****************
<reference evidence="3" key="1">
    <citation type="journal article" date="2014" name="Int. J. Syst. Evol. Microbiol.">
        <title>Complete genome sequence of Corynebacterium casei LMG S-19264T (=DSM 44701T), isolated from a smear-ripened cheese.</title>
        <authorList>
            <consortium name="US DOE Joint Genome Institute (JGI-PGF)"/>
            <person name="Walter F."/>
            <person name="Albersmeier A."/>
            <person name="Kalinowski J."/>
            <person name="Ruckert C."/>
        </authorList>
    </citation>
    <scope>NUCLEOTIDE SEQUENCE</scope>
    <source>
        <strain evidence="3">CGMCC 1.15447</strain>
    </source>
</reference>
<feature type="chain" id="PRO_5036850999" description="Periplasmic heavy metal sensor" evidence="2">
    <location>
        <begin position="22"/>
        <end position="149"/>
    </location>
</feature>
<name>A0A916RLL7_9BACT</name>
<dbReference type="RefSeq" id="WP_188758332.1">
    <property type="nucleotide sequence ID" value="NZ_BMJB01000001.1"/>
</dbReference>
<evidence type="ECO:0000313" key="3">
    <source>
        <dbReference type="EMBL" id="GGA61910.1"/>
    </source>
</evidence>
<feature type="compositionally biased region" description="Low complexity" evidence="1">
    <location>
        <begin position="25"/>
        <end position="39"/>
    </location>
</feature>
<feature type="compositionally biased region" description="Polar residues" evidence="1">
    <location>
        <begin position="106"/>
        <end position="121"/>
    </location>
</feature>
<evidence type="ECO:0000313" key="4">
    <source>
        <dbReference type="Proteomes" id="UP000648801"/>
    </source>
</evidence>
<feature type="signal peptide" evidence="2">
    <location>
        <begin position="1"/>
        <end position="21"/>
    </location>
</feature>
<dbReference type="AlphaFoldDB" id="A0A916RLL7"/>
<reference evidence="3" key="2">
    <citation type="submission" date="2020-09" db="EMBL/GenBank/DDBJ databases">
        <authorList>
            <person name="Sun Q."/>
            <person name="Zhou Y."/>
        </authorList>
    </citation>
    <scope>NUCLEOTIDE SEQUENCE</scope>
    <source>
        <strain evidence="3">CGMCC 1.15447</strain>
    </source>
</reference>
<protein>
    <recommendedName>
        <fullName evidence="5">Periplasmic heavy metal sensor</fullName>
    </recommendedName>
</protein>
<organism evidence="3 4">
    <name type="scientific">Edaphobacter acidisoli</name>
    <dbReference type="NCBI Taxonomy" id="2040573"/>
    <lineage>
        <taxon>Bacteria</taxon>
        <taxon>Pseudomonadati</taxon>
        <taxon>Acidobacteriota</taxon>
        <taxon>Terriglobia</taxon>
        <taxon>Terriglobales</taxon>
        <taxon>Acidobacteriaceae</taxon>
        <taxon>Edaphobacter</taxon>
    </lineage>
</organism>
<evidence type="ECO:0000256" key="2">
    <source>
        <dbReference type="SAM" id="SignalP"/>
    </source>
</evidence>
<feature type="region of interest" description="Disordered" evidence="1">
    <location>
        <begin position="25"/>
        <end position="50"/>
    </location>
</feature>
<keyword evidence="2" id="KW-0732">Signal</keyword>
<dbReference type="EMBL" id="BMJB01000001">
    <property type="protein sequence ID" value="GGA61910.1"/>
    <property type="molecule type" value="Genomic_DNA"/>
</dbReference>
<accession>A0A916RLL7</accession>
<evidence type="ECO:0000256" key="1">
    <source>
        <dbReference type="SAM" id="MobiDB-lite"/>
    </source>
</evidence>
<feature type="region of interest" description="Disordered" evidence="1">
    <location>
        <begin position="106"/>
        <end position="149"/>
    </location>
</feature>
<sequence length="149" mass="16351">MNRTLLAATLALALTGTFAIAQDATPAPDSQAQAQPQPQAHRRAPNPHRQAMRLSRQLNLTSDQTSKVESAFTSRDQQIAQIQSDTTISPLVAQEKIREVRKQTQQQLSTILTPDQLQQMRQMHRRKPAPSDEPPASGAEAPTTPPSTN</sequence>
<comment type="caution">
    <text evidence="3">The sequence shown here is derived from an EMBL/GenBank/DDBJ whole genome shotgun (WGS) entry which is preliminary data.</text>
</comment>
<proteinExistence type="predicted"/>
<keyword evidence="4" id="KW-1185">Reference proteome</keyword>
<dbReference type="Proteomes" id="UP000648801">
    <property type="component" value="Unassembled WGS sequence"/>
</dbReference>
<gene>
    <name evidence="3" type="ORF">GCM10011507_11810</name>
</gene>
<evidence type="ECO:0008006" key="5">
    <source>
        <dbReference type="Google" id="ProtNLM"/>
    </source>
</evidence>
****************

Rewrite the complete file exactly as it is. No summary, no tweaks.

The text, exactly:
<reference evidence="3" key="1">
    <citation type="journal article" date="2014" name="Int. J. Syst. Evol. Microbiol.">
        <title>Complete genome sequence of Corynebacterium casei LMG S-19264T (=DSM 44701T), isolated from a smear-ripened cheese.</title>
        <authorList>
            <consortium name="US DOE Joint Genome Institute (JGI-PGF)"/>
            <person name="Walter F."/>
            <person name="Albersmeier A."/>
            <person name="Kalinowski J."/>
            <person name="Ruckert C."/>
        </authorList>
    </citation>
    <scope>NUCLEOTIDE SEQUENCE</scope>
    <source>
        <strain evidence="3">CGMCC 1.15447</strain>
    </source>
</reference>
<feature type="chain" id="PRO_5036850999" description="Periplasmic heavy metal sensor" evidence="2">
    <location>
        <begin position="22"/>
        <end position="149"/>
    </location>
</feature>
<name>A0A916RLL7_9BACT</name>
<dbReference type="RefSeq" id="WP_188758332.1">
    <property type="nucleotide sequence ID" value="NZ_BMJB01000001.1"/>
</dbReference>
<evidence type="ECO:0000313" key="3">
    <source>
        <dbReference type="EMBL" id="GGA61910.1"/>
    </source>
</evidence>
<feature type="compositionally biased region" description="Low complexity" evidence="1">
    <location>
        <begin position="25"/>
        <end position="39"/>
    </location>
</feature>
<feature type="compositionally biased region" description="Polar residues" evidence="1">
    <location>
        <begin position="106"/>
        <end position="121"/>
    </location>
</feature>
<evidence type="ECO:0000313" key="4">
    <source>
        <dbReference type="Proteomes" id="UP000648801"/>
    </source>
</evidence>
<feature type="signal peptide" evidence="2">
    <location>
        <begin position="1"/>
        <end position="21"/>
    </location>
</feature>
<dbReference type="AlphaFoldDB" id="A0A916RLL7"/>
<reference evidence="3" key="2">
    <citation type="submission" date="2020-09" db="EMBL/GenBank/DDBJ databases">
        <authorList>
            <person name="Sun Q."/>
            <person name="Zhou Y."/>
        </authorList>
    </citation>
    <scope>NUCLEOTIDE SEQUENCE</scope>
    <source>
        <strain evidence="3">CGMCC 1.15447</strain>
    </source>
</reference>
<protein>
    <recommendedName>
        <fullName evidence="5">Periplasmic heavy metal sensor</fullName>
    </recommendedName>
</protein>
<organism evidence="3 4">
    <name type="scientific">Edaphobacter acidisoli</name>
    <dbReference type="NCBI Taxonomy" id="2040573"/>
    <lineage>
        <taxon>Bacteria</taxon>
        <taxon>Pseudomonadati</taxon>
        <taxon>Acidobacteriota</taxon>
        <taxon>Terriglobia</taxon>
        <taxon>Terriglobales</taxon>
        <taxon>Acidobacteriaceae</taxon>
        <taxon>Edaphobacter</taxon>
    </lineage>
</organism>
<evidence type="ECO:0000256" key="2">
    <source>
        <dbReference type="SAM" id="SignalP"/>
    </source>
</evidence>
<feature type="region of interest" description="Disordered" evidence="1">
    <location>
        <begin position="25"/>
        <end position="50"/>
    </location>
</feature>
<keyword evidence="2" id="KW-0732">Signal</keyword>
<dbReference type="EMBL" id="BMJB01000001">
    <property type="protein sequence ID" value="GGA61910.1"/>
    <property type="molecule type" value="Genomic_DNA"/>
</dbReference>
<accession>A0A916RLL7</accession>
<evidence type="ECO:0000256" key="1">
    <source>
        <dbReference type="SAM" id="MobiDB-lite"/>
    </source>
</evidence>
<feature type="region of interest" description="Disordered" evidence="1">
    <location>
        <begin position="106"/>
        <end position="149"/>
    </location>
</feature>
<sequence length="149" mass="16351">MNRTLLAATLALALTGTFAIAQDATPAPDSQAQAQPQPQAHRRAPNPHRQAMRLSRQLNLTSDQTSKVESAFTSRDQQIAQIQSDTTISPLVAQEKIREVRKQTQQQLSTILTPDQLQQMRQMHRRKPAPSDEPPASGAEAPTTPPSTN</sequence>
<comment type="caution">
    <text evidence="3">The sequence shown here is derived from an EMBL/GenBank/DDBJ whole genome shotgun (WGS) entry which is preliminary data.</text>
</comment>
<proteinExistence type="predicted"/>
<keyword evidence="4" id="KW-1185">Reference proteome</keyword>
<dbReference type="Proteomes" id="UP000648801">
    <property type="component" value="Unassembled WGS sequence"/>
</dbReference>
<gene>
    <name evidence="3" type="ORF">GCM10011507_11810</name>
</gene>
<evidence type="ECO:0008006" key="5">
    <source>
        <dbReference type="Google" id="ProtNLM"/>
    </source>
</evidence>